In some cases, charters actively seek students in these categories, giving them preference in the annual student enrollment lottery because of the school’s mission. Examples include Mott Haven Academy Charter School and Opportunity Charter School; the latter has a charter mandate of a nearly 50% special education population.
At our school, we have a comparable rate of special education to the local district schools—around 17% of our population (and, with Collaborative Team Teaching on every grade level, most of those students are in the “high cost” category of receiving special education services more than 60% of the day). This fact is true despite the fact that we have multiple protections in place through our Response to Intervention process, preventing over-referral. We rarely refer students to the Committee on Special Education (CSE) for special education services, and one year we actually de-certified more students than we referred. Our ELL students tend to exit out within a couple of years of enrolling in our school.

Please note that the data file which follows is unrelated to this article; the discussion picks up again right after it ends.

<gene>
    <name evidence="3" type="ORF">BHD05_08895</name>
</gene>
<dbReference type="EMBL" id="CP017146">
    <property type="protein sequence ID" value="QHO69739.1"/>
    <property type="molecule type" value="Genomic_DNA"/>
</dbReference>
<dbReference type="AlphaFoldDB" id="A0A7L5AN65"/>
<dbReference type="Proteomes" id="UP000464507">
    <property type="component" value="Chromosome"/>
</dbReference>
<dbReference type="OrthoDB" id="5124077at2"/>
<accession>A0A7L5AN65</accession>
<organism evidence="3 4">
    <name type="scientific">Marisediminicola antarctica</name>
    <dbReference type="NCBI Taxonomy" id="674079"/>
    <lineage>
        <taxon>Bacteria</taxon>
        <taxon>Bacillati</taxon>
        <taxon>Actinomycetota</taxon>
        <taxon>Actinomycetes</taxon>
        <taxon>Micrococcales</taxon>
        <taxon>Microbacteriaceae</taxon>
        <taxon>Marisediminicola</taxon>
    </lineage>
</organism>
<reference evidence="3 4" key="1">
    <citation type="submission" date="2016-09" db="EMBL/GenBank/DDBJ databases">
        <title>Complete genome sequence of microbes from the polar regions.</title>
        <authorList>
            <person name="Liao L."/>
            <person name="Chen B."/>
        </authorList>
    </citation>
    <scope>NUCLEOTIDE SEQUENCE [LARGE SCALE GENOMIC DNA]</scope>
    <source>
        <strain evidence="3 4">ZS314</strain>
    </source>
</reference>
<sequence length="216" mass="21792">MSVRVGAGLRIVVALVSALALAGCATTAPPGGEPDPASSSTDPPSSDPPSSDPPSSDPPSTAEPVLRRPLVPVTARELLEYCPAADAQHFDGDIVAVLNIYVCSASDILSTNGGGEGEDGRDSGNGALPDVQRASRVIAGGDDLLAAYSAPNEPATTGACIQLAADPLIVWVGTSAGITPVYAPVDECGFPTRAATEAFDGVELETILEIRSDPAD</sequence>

Claim 4: Charters raise millions of dollars, while district schools can’t
This claim is simply and unequivocally not true. Charters are 501(c)3 nonprofits, meaning they can raise philanthropic dollars—but the same is true for school districts, as well as Parent Associations.
It’s true that some charter schools, notably the larger networks, are able to raise millions more than almost all parent associations. It’s also true that some parent associations are able to raise millions; they just do so less publicly.